The average cable bill in the US is more than $1,600 annually, which includes channels that they never watch, according to a report by MNTN research.

While audiences have access to over 190 channels, most only watch 15 of them. Cable TV bills have grown by 52% in the past three years and that has led to the audience preferring to switch to streaming services, paying only for the content they watch.  

More cable customers cutting the cord due to cost of average cable bill

Following the pandemic, the cable TV market share is under 50% all across the globe, but despite the change in which viewers consume TV, 90 million subscribers still pay for cable TV in the United States, the third largest market share after China and India.

It is interesting to note how much value cable TV truly provides, with skyrocketing prices and even far more alarming for advertisers as most channels aren’t even being watched in the first place. The report cites claims that the average number of channels has dropped in cable TV since 2019. However, the average bill has grown from $96 to $147 a month. This accounts for an increase of 52% that pushes the price per channel rise from $0.50 to $0.77.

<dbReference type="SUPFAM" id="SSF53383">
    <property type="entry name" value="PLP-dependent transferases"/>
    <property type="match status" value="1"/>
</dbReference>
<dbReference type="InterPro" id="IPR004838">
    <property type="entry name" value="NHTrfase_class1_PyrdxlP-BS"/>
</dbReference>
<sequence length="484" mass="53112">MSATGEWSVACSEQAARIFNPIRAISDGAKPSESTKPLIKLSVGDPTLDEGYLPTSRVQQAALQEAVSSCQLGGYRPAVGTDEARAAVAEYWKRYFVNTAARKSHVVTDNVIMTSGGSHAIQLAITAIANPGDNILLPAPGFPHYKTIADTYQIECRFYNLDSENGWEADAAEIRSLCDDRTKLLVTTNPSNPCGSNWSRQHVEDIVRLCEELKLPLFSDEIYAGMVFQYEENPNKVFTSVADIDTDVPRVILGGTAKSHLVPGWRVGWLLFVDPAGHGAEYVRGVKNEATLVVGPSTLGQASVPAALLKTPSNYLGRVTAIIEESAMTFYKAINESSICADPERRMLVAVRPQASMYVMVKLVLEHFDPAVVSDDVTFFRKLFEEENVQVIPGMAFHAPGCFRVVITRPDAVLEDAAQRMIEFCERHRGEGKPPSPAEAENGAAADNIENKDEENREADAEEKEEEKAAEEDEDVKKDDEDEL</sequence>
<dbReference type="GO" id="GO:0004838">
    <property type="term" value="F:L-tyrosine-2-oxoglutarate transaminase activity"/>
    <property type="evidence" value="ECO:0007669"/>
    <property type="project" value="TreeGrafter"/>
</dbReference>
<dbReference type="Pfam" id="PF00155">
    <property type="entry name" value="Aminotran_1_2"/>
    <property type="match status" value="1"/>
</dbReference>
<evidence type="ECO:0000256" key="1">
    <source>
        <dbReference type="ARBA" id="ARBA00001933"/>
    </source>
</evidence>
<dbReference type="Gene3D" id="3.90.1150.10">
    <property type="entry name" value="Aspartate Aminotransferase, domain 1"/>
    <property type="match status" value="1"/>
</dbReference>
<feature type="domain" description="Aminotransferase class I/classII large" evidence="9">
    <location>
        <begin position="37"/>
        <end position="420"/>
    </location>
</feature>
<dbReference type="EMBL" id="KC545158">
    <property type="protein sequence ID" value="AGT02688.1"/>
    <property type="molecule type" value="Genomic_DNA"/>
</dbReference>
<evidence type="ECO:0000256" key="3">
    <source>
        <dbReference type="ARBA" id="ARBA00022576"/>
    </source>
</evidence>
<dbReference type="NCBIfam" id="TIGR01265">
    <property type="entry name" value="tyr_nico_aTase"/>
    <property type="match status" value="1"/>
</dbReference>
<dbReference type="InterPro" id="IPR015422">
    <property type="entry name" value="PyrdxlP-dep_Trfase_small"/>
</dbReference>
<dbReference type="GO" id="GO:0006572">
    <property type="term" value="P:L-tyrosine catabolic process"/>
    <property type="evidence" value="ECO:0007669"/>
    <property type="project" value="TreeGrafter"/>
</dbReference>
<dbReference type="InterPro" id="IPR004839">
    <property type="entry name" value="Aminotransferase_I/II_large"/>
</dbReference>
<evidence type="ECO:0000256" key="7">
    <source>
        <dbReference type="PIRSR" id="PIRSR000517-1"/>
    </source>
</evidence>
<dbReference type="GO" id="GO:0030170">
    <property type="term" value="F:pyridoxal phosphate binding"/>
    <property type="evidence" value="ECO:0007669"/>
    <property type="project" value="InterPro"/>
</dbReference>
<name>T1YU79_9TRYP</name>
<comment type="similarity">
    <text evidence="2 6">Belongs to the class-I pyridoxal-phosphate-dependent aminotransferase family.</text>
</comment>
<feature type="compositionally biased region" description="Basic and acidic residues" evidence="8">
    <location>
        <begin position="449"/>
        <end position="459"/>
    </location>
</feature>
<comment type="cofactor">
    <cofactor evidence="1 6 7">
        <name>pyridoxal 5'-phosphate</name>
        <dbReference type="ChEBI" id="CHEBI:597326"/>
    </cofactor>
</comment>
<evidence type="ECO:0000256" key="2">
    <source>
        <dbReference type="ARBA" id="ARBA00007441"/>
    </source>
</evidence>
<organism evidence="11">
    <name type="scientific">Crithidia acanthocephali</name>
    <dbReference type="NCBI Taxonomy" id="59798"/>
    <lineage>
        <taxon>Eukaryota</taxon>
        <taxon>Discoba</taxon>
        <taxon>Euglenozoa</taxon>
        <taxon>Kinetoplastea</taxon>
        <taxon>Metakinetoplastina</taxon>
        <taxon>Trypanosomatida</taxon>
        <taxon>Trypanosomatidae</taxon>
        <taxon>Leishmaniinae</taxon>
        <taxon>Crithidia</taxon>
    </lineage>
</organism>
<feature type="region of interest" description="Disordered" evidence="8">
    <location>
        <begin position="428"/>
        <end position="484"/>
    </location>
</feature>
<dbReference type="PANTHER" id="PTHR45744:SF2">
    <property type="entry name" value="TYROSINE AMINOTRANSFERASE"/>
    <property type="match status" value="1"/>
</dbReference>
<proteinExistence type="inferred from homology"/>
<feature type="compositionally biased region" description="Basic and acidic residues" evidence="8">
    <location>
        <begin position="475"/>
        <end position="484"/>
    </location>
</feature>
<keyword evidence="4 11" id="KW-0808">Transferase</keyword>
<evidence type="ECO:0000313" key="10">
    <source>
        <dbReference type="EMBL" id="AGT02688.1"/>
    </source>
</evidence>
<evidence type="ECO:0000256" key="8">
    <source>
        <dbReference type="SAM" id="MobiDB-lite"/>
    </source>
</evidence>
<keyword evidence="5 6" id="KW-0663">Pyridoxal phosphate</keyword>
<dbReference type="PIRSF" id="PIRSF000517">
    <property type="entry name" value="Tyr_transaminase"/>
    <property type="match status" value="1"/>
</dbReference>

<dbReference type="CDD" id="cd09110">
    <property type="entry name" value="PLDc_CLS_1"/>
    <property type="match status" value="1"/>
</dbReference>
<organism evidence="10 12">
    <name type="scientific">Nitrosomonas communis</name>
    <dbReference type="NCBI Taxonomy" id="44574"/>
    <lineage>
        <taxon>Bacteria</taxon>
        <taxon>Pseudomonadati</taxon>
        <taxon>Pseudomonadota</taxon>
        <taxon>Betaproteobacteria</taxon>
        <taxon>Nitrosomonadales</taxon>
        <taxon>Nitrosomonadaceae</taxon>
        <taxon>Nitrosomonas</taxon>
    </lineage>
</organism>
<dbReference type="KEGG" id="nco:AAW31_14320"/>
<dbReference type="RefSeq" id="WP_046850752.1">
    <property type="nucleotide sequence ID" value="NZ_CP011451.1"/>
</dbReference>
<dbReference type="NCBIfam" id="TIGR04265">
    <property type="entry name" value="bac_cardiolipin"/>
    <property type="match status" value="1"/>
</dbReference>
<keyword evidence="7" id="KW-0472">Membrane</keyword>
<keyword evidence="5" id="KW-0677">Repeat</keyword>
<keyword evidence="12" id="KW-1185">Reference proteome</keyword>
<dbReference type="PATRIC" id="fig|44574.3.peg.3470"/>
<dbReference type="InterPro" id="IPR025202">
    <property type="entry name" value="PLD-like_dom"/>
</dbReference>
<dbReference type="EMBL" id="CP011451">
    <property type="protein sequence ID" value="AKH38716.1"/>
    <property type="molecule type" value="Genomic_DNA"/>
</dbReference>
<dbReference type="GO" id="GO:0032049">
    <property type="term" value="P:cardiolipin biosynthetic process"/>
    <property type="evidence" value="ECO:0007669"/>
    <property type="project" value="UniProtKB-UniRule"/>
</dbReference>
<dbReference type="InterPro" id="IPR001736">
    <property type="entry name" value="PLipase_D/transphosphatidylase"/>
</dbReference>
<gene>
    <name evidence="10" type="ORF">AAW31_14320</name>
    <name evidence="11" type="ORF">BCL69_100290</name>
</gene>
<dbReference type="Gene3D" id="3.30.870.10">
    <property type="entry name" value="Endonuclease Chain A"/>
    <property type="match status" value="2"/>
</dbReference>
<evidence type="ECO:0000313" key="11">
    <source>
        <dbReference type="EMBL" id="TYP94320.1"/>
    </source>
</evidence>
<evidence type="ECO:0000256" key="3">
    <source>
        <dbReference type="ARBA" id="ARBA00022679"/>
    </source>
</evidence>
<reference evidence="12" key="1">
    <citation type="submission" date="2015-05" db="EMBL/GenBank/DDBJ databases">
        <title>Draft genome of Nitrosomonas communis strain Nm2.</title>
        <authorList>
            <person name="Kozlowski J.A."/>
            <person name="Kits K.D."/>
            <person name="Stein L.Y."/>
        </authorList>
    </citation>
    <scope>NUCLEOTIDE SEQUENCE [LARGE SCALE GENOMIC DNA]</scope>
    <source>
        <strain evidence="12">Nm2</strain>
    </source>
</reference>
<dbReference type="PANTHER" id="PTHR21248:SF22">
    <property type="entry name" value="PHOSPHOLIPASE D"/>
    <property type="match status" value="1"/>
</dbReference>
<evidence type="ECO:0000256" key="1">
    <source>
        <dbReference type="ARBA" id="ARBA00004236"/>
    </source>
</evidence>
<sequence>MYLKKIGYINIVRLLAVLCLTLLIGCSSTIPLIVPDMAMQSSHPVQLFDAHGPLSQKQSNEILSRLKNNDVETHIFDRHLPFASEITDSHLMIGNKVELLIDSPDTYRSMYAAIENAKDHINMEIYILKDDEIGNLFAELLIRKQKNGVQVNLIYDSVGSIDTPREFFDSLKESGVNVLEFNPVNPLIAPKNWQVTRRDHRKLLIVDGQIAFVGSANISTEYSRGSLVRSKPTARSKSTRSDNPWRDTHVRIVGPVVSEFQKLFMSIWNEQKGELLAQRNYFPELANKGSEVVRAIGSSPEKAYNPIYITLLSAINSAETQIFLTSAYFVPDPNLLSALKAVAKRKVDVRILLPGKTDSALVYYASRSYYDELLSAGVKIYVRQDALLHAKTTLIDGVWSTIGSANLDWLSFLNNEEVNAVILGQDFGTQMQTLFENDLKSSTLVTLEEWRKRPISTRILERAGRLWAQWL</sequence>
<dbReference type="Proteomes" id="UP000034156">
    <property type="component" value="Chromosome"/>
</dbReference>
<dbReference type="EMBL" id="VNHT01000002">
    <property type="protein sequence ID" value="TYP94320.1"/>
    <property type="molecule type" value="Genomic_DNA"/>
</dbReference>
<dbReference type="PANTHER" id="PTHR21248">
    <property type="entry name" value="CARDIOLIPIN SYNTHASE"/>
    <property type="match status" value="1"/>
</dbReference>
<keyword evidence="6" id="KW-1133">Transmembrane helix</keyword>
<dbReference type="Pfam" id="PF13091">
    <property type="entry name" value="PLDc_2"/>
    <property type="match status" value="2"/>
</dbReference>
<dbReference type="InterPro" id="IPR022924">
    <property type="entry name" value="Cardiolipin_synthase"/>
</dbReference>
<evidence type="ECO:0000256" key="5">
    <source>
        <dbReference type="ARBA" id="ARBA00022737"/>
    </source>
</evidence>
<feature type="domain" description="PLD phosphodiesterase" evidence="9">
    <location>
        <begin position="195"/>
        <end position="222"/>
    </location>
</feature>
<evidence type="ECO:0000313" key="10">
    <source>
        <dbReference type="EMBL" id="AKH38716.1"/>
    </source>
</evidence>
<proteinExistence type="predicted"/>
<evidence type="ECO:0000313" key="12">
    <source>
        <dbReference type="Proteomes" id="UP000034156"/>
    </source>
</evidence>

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However, almost 92% of channels remain unwatched by the average American consumer as they only view only 15 channels out of the available 200. This means that they pay almost $9.57 per channel, an amount that equals or exceeds the cost of leading streaming services including Netflix, Paramount+, Hulu, and Max.

Thus, there is a gradual shift towards streaming services meaning that viewers could actually get all the leading platforms for one-third of the amount they pay for cable TV.

As the cable TV industry is losing ground to streaming platforms, almost 62% of the customers feel they are wasting money on their monthly TV bill with 45% saying they would cancel the TV services had their cable not been attached to the internet service provider.

Photo: IMAGO / Manfred Segerer